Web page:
Process Factors, such as lack of coordination, planning and communications
Environmental Factors, such as lack of time and resources, competing demands, policy barriers
Skill and Knowledge Gaps, such as lack of experience in the change area
The Learning Agenda then took the most common barriers and questions from the learning community and asked nine Wider Learning Ecosystem community members and redesign experts to respond with their own stories of struggle and success related to their school change efforts. This guide shares those stories to offer concrete examples and strategies that any school can use to strengthen their change effort.
Mathematica Policy Research, Inc.;
There is growing recognition that youth need more than academic knowledge to transition successfully into employment and adulthood (Dupuy et al. 2018). They also need "life skills," a set of cognitive, personal, and interpersonal strengths that position them for success in their lives and livelihoods. Life skills can enhance young people's agency and resilience, improve their psychosocial well-being, and predict a range of long-term outcomes, including health, job performance, and wages (Kwauk et al. 2018; OECD 2018, Kautz et al. 2014). The Partnership to Strengthen Innovation and Practice in Secondary Education (PSIPSE), a donor collaborative, has invested in 18 projects to strengthen life skills in young people. This brief offers eight lessons based on the experiences of these projects—on the design, delivery, measurement, and scale-up of youth life skills programming in lowand middle-income countries (LMICs).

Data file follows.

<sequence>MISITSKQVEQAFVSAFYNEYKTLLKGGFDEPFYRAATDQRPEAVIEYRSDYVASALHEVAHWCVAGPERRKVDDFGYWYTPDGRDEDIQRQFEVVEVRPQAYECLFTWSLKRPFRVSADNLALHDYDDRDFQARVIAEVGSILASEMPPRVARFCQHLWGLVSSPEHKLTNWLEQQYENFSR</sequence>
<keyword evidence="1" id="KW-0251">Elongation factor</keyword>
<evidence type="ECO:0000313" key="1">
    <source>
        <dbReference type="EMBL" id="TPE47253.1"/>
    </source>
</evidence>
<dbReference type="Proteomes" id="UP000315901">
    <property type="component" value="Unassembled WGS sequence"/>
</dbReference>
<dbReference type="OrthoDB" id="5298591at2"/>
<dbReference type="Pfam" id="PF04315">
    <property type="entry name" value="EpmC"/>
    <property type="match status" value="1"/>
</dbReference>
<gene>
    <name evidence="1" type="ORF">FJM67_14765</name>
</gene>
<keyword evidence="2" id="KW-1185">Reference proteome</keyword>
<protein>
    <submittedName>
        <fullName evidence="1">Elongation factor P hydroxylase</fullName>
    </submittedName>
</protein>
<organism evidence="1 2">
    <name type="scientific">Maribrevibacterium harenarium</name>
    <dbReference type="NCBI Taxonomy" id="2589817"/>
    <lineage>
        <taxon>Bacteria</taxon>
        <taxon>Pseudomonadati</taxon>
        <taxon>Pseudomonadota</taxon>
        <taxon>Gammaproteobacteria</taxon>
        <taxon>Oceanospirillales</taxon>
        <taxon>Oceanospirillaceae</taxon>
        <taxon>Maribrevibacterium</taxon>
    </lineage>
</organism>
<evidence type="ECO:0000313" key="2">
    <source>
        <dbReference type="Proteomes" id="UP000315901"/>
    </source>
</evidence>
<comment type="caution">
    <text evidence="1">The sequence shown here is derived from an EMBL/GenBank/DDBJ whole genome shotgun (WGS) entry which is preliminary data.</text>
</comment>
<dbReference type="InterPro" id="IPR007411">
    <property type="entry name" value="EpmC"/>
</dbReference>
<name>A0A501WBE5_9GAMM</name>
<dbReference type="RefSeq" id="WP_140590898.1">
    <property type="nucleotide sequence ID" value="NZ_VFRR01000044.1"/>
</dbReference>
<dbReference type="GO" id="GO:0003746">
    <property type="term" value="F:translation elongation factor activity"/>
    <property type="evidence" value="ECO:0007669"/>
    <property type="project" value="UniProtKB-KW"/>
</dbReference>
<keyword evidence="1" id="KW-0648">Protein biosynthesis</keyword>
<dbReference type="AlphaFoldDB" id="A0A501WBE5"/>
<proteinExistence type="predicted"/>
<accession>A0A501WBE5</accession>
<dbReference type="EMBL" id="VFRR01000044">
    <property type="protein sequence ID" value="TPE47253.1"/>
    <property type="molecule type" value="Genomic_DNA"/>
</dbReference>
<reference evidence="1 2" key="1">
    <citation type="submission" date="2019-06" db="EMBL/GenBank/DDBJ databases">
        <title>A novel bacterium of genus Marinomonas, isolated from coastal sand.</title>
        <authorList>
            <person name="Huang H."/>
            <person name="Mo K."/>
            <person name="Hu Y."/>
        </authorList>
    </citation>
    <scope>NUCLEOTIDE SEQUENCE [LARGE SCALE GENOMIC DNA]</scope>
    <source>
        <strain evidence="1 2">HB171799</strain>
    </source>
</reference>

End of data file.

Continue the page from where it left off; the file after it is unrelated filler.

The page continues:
Mathematica Policy Research, Inc.;
There is growing recognition that youth need more than formal or vocational education to thrive in school, work, and life. They also need life skills - a set of cognitive, personal, and interpersonal strengths that position them for success in their lives and livelihoods. To leverage the growing momentum and give youth access to these vital tools for success, the Partnership to Strengthen Innovation and Practice in Secondary Education (PSIPSE) supports grantee partners testing diverse approaches to strengthening life skills. The PSIPSE commissioned an in-depth study of 18 projects in 7 countries, uncovering actionable lessons on how to design, implement, assess, and scale youth life skills programming in low- and middle-income countries. The study is intended for practitioners and government officials interested in building, improving, and expanding work around life skills, as well as donors looking to advance this field and provide useful guidance to their grantees.